Kathmandu: The report ‘Macroeconomic and Financial Situation of Nepal’ published by the Nepal Rastra Bank (NRB) paints a bleak picture of the external sector of Nepali economy. The report shows that macroeconomic indicators related to the external sector are worsening and the economy is in a worrisome stage.
Trade deficit has increased 58.6 percent to Rs 568.6 billion in the four months of the current fiscal year. In the corresponding period last year, the trade deficit had contracted by 12.5 percent.
As Nepal spends a huge amount of foreign exchange on imports, particularly on luxury goods, foreign exchange reserves decreased by 10.9 percent to 10.47 billion in mid-November 2021 from 11.75 billion in mid-July 2021.
The remittance inflow, the major source of foreign currency earnings, also decreased 7.8 percent to 2.63 billion in the first four months, against an increase of 6.4 percent in the same period of the previous year.
According to Nara Bahadur Thapa, former executive director at NRB, Nepal need not worry unless the foreign exchange reserve sustains imports for seven months. “If the indicators fall like this, then it’s a sign of worry,” said Thapa. “But Nepal should not control imports in the name of improving foreign exchange reserves. This will discourage the private sector.”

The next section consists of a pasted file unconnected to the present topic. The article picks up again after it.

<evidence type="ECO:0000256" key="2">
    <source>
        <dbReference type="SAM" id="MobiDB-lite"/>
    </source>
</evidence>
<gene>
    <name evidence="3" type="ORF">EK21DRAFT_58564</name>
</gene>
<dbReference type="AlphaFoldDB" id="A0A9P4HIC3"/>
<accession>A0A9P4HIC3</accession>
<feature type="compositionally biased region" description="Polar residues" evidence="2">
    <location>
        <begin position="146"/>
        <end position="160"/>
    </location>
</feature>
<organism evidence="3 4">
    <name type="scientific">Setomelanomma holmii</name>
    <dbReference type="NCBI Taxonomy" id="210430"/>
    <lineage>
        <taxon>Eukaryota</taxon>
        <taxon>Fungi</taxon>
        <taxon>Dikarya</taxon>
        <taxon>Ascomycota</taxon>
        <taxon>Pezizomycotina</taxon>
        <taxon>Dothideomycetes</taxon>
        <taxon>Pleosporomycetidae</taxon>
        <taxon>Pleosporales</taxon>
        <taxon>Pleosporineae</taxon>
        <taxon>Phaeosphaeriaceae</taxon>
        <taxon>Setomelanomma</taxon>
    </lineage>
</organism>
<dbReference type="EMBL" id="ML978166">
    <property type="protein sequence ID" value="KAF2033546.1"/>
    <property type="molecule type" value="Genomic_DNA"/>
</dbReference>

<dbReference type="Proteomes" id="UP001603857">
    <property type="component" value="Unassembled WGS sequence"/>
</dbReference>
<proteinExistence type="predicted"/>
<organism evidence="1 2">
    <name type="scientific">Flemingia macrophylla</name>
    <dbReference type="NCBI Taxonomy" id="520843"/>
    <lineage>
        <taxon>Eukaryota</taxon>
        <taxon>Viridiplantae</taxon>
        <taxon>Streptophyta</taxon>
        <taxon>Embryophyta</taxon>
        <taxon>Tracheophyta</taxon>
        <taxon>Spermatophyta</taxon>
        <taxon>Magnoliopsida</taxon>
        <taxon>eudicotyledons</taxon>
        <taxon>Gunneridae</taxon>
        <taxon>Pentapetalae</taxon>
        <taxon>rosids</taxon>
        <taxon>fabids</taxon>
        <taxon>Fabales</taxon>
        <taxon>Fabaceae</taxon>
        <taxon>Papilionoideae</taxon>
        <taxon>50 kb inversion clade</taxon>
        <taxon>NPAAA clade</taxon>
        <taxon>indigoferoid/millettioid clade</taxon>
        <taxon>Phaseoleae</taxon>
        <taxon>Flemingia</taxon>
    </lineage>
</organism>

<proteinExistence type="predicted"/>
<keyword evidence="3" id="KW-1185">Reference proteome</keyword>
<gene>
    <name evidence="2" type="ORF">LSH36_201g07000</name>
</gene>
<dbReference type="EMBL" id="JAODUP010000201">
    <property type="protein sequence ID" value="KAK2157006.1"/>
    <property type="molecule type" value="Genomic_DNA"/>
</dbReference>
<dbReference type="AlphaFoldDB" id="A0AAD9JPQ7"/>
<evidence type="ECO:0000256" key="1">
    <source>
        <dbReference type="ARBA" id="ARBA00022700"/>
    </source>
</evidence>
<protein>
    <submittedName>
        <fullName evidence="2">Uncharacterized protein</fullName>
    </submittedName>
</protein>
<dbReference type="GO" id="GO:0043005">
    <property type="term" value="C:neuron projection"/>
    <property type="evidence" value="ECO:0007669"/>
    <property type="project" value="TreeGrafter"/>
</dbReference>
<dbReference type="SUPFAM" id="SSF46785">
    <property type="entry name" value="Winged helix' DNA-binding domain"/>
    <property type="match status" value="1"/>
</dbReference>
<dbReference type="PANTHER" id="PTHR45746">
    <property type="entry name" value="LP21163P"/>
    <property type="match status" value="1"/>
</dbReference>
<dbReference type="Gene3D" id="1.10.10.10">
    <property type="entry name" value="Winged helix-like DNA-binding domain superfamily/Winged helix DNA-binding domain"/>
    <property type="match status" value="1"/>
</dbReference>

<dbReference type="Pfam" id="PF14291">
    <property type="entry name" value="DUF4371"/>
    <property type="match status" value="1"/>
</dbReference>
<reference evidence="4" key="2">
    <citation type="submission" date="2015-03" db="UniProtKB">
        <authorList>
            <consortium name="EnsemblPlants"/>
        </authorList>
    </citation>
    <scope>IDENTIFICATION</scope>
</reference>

Despite the number of youths traveling abroad for foreign employment saw a massive increment, the remittance inflow has declined by 7.8 percent.
“The situation is not good. In this fiscal year, the indicators are declining every month. The authorities concerned are mum about the worsening situation,” Economist Keshav Acharya told Nepal Live Today.
Despite the number of youths traveling abroad for foreign employment saw a massive increment, the remittance inflow has declined by 7.8 percent. “This shows the remittance is being sent to Nepal through illegal channels,” said Acharya, adding massive import, especially on luxury goods, and reduced remittance inflow have imposed a risk for the external sector of the economy.
Another problem Acharya pointed out was the inflation rate difference of Nepal and India. The y-o-y consumer price inflation in Nepal in the fourth month of 2020/21 remained 5.32 percent, while inflation in India was 4.91 percent in November 2021.
“In the last few years, the inflation rate was less in Nepal than in India. This meant Nepal-produced goods were cheaper than India-produced goods. Now Nepali products don’t have a market in India,” Acharya added.
According to the update, the current account also saw a deficit of Rs 223.19 in the review period, against the surplus of Rs 19.01 billion. Likewise, the balance of payment (BoP) is also at a deficit of Rs 150.38 billion, against the surplus of Rs 110.65 billion in the same period in the last fiscal year.
“There is a risk that the trade deficit would further increase,” Acharya said.